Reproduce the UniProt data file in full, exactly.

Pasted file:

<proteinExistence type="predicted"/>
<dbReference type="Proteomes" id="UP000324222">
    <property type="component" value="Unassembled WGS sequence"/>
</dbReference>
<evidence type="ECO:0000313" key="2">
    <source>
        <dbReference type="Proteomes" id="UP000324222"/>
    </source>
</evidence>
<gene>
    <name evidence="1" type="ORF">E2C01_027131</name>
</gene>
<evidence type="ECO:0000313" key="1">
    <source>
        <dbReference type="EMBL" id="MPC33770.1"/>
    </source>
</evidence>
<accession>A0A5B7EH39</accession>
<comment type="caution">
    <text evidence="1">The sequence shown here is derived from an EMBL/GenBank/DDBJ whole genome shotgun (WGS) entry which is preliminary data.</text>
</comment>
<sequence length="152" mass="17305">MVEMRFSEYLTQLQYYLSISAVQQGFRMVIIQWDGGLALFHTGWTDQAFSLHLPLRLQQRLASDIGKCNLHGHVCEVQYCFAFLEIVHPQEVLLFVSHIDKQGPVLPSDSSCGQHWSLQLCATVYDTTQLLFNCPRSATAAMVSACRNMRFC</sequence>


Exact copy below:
<proteinExistence type="predicted"/>
<dbReference type="Proteomes" id="UP000324222">
    <property type="component" value="Unassembled WGS sequence"/>
</dbReference>
<evidence type="ECO:0000313" key="2">
    <source>
        <dbReference type="Proteomes" id="UP000324222"/>
    </source>
</evidence>
<gene>
    <name evidence="1" type="ORF">E2C01_027131</name>
</gene>
<evidence type="ECO:0000313" key="1">
    <source>
        <dbReference type="EMBL" id="MPC33770.1"/>
    </source>
</evidence>
<accession>A0A5B7EH39</accession>
<comment type="caution">
    <text evidence="1">The sequence shown here is derived from an EMBL/GenBank/DDBJ whole genome shotgun (WGS) entry which is preliminary data.</text>
</comment>
<sequence length="152" mass="17305">MVEMRFSEYLTQLQYYLSISAVQQGFRMVIIQWDGGLALFHTGWTDQAFSLHLPLRLQQRLASDIGKCNLHGHVCEVQYCFAFLEIVHPQEVLLFVSHIDKQGPVLPSDSSCGQHWSLQLCATVYDTTQLLFNCPRSATAAMVSACRNMRFC</sequence>